When you were in school, struggling students were allowed to receive special attention to help them along. It was actually physically possible to see the teacher after class, because there was actually a reasonable amount of time inbetween classes. A student could receive extra attention without parents throwing a fit because not everybody's child was being treated exactly the same. Worthy students who put forth appropriate efforts could be given a passing grade even if they didn't technically complete the prescribed materials as originally intended.

This would never happen these days.

When you were in school, students that were excelling were allowed special exemptions. A teacher who realized a student already had mastered the material could choose to let them skip over assignments. Why have them do senseless busywork when they've already proven they understand what they're meant to be learning? Why waste their time and have them jump through hoops for no reason? Let them spend their time in other more productive ways, like helping to grade tests, or studying for other classes, or even just reading a good book or sitting and daydreaming as a reward for mastering the material.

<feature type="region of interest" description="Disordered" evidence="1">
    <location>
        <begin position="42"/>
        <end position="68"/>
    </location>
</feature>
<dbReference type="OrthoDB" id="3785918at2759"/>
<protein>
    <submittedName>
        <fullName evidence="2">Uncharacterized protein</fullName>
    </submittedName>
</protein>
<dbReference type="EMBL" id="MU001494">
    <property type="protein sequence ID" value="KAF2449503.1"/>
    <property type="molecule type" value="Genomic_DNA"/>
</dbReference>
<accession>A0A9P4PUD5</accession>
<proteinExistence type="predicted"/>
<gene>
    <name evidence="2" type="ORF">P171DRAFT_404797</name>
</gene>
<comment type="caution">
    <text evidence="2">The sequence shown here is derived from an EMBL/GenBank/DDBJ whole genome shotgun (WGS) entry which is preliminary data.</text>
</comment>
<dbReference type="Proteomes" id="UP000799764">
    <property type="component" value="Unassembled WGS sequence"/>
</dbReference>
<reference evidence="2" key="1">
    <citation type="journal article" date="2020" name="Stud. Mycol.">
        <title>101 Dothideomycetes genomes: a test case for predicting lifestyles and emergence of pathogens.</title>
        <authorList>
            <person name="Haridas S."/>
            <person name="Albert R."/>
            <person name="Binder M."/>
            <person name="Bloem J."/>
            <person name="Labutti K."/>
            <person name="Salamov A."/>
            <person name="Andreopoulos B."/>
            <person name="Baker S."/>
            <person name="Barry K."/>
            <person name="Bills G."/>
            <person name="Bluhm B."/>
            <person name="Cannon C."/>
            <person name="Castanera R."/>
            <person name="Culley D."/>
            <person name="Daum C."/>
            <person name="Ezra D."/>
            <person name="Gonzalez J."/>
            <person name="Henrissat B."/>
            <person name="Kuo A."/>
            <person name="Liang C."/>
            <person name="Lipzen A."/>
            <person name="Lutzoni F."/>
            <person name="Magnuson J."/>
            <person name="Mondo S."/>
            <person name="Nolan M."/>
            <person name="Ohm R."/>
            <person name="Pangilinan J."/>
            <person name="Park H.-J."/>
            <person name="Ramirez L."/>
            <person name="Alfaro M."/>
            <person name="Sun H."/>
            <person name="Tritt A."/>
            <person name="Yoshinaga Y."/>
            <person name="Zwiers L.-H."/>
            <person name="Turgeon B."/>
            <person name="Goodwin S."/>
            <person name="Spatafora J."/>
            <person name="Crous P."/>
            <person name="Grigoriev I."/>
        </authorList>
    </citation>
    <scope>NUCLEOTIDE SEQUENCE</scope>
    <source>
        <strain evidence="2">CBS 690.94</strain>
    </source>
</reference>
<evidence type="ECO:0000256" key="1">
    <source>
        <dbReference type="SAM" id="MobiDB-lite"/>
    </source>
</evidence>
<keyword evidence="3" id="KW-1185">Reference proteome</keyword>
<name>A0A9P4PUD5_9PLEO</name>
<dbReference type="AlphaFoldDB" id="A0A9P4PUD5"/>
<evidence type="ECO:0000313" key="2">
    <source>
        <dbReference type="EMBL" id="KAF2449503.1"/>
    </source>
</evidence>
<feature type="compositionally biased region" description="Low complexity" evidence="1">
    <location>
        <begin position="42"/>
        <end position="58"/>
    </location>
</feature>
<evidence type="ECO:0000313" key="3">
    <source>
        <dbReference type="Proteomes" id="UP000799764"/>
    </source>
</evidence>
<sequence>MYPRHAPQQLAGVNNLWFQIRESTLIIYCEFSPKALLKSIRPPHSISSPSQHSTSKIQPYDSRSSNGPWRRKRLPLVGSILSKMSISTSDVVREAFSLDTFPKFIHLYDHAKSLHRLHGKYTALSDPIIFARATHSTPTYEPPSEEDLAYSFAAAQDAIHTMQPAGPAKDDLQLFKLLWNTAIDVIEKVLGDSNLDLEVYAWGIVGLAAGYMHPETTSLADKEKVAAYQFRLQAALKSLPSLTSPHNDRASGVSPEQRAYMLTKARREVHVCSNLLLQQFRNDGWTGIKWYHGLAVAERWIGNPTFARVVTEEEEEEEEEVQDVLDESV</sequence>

None of those things are allowed in modern schools.

G. Verloren said...

2/2

There are exceptions, of course. Colleges and universities actually still mostly behave in pretty reasonable ways, with professors that openly care, and administrations that allow them to do their jobs and make their own judgement calls.

But high schools? Middle schools? Elementary schools? Overwhelmingly, they're little more than glorified daycares. Everyone has to jump through the exact same hoops, be instructed in the exact same ways, and receive the exact same treatments, regardless of circumstances.